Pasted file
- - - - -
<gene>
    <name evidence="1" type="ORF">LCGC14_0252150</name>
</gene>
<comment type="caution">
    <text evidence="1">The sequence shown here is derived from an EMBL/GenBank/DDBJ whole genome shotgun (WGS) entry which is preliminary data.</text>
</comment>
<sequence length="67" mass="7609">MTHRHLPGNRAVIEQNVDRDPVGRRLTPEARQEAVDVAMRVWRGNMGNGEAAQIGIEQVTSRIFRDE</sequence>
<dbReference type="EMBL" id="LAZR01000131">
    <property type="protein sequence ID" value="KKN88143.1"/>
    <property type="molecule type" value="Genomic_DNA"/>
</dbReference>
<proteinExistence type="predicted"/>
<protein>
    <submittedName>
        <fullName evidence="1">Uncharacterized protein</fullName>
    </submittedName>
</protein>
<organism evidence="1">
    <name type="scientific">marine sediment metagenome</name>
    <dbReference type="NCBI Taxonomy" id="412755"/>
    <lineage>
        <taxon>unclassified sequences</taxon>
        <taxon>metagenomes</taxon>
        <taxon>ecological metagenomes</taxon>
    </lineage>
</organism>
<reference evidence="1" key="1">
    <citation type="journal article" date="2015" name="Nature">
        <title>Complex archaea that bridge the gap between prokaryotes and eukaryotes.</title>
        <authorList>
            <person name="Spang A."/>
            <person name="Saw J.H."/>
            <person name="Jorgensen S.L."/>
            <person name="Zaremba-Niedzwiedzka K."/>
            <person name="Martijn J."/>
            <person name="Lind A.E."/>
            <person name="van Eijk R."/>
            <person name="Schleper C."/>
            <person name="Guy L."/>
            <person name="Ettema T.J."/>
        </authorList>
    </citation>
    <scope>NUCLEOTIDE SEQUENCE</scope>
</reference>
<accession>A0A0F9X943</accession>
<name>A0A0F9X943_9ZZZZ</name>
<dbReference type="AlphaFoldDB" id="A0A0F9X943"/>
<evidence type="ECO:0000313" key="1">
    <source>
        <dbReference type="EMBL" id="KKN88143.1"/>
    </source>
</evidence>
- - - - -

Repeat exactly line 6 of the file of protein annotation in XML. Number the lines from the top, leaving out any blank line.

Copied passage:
</comment>